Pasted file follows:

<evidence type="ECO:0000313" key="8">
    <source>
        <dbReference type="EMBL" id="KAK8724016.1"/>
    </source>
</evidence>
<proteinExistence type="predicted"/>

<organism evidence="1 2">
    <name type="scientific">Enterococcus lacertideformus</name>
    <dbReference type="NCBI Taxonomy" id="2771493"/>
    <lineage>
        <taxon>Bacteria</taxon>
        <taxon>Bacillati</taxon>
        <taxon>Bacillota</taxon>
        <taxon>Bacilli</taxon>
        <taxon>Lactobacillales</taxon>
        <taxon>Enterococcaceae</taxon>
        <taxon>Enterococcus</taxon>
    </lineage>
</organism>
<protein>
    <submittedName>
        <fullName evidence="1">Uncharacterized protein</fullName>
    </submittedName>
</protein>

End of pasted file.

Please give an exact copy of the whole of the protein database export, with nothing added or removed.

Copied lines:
<evidence type="ECO:0000313" key="8">
    <source>
        <dbReference type="EMBL" id="KAK8724016.1"/>
    </source>
</evidence>
<proteinExistence type="predicted"/>

<organism evidence="1 2">
    <name type="scientific">Enterococcus lacertideformus</name>
    <dbReference type="NCBI Taxonomy" id="2771493"/>
    <lineage>
        <taxon>Bacteria</taxon>
        <taxon>Bacillati</taxon>
        <taxon>Bacillota</taxon>
        <taxon>Bacilli</taxon>
        <taxon>Lactobacillales</taxon>
        <taxon>Enterococcaceae</taxon>
        <taxon>Enterococcus</taxon>
    </lineage>
</organism>
<protein>
    <submittedName>
        <fullName evidence="1">Uncharacterized protein</fullName>
    </submittedName>
</protein>